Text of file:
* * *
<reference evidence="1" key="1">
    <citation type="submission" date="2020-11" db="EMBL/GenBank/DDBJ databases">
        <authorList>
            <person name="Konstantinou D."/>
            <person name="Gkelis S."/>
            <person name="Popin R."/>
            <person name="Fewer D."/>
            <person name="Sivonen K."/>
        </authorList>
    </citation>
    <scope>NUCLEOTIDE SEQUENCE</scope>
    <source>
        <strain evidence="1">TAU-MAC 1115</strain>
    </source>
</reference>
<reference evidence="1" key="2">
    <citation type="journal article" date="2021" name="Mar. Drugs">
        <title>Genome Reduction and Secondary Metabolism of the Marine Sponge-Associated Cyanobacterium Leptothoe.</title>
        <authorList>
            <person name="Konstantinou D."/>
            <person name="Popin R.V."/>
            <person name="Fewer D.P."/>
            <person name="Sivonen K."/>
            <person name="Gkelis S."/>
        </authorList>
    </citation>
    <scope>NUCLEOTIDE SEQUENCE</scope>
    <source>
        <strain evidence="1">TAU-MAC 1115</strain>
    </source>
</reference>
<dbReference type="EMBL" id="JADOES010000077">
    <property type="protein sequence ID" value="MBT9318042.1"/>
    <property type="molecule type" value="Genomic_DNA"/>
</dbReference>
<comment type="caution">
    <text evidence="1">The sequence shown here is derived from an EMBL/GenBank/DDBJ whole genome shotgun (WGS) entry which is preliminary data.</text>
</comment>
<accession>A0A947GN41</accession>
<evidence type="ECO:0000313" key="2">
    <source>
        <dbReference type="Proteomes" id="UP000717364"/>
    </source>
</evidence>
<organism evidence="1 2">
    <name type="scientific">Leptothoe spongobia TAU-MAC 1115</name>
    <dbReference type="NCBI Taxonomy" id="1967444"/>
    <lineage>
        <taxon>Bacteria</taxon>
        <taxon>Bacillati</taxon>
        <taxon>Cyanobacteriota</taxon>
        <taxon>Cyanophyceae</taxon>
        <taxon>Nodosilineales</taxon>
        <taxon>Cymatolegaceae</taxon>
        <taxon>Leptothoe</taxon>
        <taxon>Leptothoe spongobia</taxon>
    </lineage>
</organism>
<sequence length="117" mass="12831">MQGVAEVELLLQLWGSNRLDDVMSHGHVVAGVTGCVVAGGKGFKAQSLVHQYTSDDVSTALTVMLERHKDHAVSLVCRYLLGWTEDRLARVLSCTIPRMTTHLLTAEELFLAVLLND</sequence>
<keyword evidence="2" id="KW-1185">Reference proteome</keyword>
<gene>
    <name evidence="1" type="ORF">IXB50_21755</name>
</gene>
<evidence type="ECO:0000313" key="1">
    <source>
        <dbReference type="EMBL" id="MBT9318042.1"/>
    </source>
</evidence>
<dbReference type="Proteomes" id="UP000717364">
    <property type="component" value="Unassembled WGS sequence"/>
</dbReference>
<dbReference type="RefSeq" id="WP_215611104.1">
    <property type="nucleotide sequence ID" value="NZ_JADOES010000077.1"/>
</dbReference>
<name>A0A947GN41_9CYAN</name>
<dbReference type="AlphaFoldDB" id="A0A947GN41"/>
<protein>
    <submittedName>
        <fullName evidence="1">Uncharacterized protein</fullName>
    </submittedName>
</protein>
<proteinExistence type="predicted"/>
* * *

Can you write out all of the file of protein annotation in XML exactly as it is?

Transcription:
<reference evidence="1" key="1">
    <citation type="submission" date="2020-11" db="EMBL/GenBank/DDBJ databases">
        <authorList>
            <person name="Konstantinou D."/>
            <person name="Gkelis S."/>
            <person name="Popin R."/>
            <person name="Fewer D."/>
            <person name="Sivonen K."/>
        </authorList>
    </citation>
    <scope>NUCLEOTIDE SEQUENCE</scope>
    <source>
        <strain evidence="1">TAU-MAC 1115</strain>
    </source>
</reference>
<reference evidence="1" key="2">
    <citation type="journal article" date="2021" name="Mar. Drugs">
        <title>Genome Reduction and Secondary Metabolism of the Marine Sponge-Associated Cyanobacterium Leptothoe.</title>
        <authorList>
            <person name="Konstantinou D."/>
            <person name="Popin R.V."/>
            <person name="Fewer D.P."/>
            <person name="Sivonen K."/>
            <person name="Gkelis S."/>
        </authorList>
    </citation>
    <scope>NUCLEOTIDE SEQUENCE</scope>
    <source>
        <strain evidence="1">TAU-MAC 1115</strain>
    </source>
</reference>
<dbReference type="EMBL" id="JADOES010000077">
    <property type="protein sequence ID" value="MBT9318042.1"/>
    <property type="molecule type" value="Genomic_DNA"/>
</dbReference>
<comment type="caution">
    <text evidence="1">The sequence shown here is derived from an EMBL/GenBank/DDBJ whole genome shotgun (WGS) entry which is preliminary data.</text>
</comment>
<accession>A0A947GN41</accession>
<evidence type="ECO:0000313" key="2">
    <source>
        <dbReference type="Proteomes" id="UP000717364"/>
    </source>
</evidence>
<organism evidence="1 2">
    <name type="scientific">Leptothoe spongobia TAU-MAC 1115</name>
    <dbReference type="NCBI Taxonomy" id="1967444"/>
    <lineage>
        <taxon>Bacteria</taxon>
        <taxon>Bacillati</taxon>
        <taxon>Cyanobacteriota</taxon>
        <taxon>Cyanophyceae</taxon>
        <taxon>Nodosilineales</taxon>
        <taxon>Cymatolegaceae</taxon>
        <taxon>Leptothoe</taxon>
        <taxon>Leptothoe spongobia</taxon>
    </lineage>
</organism>
<sequence length="117" mass="12831">MQGVAEVELLLQLWGSNRLDDVMSHGHVVAGVTGCVVAGGKGFKAQSLVHQYTSDDVSTALTVMLERHKDHAVSLVCRYLLGWTEDRLARVLSCTIPRMTTHLLTAEELFLAVLLND</sequence>
<keyword evidence="2" id="KW-1185">Reference proteome</keyword>
<gene>
    <name evidence="1" type="ORF">IXB50_21755</name>
</gene>
<evidence type="ECO:0000313" key="1">
    <source>
        <dbReference type="EMBL" id="MBT9318042.1"/>
    </source>
</evidence>
<dbReference type="Proteomes" id="UP000717364">
    <property type="component" value="Unassembled WGS sequence"/>
</dbReference>
<dbReference type="RefSeq" id="WP_215611104.1">
    <property type="nucleotide sequence ID" value="NZ_JADOES010000077.1"/>
</dbReference>
<name>A0A947GN41_9CYAN</name>
<dbReference type="AlphaFoldDB" id="A0A947GN41"/>
<protein>
    <submittedName>
        <fullName evidence="1">Uncharacterized protein</fullName>
    </submittedName>
</protein>
<proteinExistence type="predicted"/>